Course Length: 5 days
No prerequisites are required. The course is intended for degreed aerospace, mechanical, and materials engineers. The M-1/R-1 or the ES-1 course may be taken prior to provide a more in-depth introduction to composite materials.
This course is designed for degree-qualified aerospace and mechanical engineers or persons having practical experience in strength of materials calculations who are responsible for the design analysis and substantiation of repairs to secondary structure and lightly loaded primary structures. This course is an entry level course and provides classroom lecture on composite materials, processes, and manufacturing with a focus on repair techniques and repair analysis. The hands-on shop work involves manufacturing test panels, damaging the panels, performing repairs, and mechanically testing coupons from both the original and repaired panels. The mechanical characteristics of the original and repaired panels are validated with analysis using an Excel spreadsheet, which has become one of the most recognized analysis training tool in the industry. Many students come from aircraft operators involved with commercial, business, general aviation, and military aviation, but the course is also applicable for engineers involved in original design who need to consider the design for maintainability and supportability of composite structures. The ER-1 course is also a mandatory prerequisite for the ER-2 Advanced Aerospace Repair Analysis and Substantiation course.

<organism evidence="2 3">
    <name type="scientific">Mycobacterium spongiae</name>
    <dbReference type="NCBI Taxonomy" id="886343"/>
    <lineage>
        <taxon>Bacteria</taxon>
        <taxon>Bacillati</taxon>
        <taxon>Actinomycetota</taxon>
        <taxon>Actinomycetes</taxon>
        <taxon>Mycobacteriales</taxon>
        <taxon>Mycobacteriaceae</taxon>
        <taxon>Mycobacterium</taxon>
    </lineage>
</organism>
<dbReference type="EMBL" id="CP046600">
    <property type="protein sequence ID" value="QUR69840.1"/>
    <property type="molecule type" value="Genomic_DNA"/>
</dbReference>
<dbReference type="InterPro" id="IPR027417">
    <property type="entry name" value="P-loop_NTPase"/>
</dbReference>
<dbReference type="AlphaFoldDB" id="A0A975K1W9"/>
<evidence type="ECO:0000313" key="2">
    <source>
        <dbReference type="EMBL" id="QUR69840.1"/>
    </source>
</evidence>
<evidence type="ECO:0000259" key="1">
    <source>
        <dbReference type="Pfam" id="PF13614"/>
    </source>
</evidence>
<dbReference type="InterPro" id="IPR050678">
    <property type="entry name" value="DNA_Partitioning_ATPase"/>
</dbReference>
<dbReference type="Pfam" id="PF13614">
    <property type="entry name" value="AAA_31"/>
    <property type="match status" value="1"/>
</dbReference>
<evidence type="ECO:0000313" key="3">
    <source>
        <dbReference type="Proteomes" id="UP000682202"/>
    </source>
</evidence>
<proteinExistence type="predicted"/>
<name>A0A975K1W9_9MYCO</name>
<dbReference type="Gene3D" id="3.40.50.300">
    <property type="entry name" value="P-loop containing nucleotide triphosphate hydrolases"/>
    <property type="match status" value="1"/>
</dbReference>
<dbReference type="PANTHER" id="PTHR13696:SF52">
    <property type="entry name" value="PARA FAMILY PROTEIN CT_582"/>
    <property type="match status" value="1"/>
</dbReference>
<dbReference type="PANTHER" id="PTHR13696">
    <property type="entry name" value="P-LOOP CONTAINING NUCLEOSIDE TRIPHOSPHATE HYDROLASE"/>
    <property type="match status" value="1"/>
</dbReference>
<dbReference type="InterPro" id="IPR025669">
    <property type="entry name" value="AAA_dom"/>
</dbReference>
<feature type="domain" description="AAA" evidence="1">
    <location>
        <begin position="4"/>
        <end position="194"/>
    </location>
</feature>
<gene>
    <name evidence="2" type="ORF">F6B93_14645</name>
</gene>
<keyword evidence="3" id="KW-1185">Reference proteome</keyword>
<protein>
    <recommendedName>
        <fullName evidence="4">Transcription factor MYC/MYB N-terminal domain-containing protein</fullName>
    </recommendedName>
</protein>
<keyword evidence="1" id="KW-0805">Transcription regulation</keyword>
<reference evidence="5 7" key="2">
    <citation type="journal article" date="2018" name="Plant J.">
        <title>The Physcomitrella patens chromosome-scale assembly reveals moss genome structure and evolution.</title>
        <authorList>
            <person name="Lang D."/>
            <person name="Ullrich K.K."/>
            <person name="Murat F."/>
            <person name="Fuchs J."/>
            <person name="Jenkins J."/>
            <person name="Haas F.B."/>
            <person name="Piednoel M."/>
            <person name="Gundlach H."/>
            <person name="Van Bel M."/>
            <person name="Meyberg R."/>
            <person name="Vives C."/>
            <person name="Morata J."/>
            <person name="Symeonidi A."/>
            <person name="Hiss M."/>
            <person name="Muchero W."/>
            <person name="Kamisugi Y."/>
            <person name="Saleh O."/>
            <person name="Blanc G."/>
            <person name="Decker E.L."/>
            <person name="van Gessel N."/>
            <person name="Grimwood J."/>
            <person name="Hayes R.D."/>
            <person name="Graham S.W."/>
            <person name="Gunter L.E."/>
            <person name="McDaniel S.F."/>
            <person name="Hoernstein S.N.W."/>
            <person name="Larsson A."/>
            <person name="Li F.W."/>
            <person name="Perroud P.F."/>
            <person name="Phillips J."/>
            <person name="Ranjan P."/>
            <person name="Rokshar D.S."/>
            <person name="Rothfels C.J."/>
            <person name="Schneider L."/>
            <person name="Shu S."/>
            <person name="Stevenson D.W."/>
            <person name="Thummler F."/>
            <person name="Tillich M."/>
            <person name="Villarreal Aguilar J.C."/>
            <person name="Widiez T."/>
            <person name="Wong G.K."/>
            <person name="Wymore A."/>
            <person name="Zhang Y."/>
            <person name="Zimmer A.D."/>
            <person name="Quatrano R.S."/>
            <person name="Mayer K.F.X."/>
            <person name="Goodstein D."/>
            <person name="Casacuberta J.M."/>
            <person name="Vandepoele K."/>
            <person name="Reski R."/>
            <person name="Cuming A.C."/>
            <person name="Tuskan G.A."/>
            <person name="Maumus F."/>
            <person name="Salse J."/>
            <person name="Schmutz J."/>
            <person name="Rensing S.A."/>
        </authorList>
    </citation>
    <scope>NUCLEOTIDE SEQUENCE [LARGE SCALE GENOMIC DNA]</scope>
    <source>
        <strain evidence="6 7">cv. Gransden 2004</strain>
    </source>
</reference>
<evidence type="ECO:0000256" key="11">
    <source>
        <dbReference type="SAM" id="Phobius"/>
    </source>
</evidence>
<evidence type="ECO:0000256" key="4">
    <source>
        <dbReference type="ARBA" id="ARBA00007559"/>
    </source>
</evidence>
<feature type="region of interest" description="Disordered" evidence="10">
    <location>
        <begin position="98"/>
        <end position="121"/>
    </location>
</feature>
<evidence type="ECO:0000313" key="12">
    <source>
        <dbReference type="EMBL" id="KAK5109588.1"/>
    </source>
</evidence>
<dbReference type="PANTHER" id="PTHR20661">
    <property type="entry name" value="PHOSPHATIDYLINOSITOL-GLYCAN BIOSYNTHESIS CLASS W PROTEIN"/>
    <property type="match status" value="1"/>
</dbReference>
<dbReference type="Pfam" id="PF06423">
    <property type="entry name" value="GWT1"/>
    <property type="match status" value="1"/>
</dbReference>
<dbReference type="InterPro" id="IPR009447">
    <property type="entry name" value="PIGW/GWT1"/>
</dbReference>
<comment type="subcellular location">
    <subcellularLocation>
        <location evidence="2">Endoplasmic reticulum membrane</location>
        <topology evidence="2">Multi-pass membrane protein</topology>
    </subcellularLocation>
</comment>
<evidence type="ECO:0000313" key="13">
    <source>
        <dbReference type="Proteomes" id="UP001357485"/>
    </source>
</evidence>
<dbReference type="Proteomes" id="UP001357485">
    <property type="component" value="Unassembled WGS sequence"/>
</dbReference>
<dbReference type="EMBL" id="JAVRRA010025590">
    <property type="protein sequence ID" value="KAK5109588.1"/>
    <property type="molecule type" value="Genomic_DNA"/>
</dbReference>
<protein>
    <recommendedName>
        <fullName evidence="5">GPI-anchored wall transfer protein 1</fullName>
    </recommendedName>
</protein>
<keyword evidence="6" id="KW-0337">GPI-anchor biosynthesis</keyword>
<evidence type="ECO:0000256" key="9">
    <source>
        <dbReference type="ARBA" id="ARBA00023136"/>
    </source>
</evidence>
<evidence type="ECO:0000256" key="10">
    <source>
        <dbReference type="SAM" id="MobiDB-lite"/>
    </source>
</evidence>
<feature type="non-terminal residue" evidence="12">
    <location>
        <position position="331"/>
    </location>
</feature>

In the aerospace world, composite repairs are most often performed in accordance with approved repair instructions. When the damage size falls outside the scope of these instructions, then the repair has to be individually analyzed and engineered for the specific structure. Just as important, the materials and processes for the repair design have to be thoroughly substantiated to correspond with analysis methods and material data.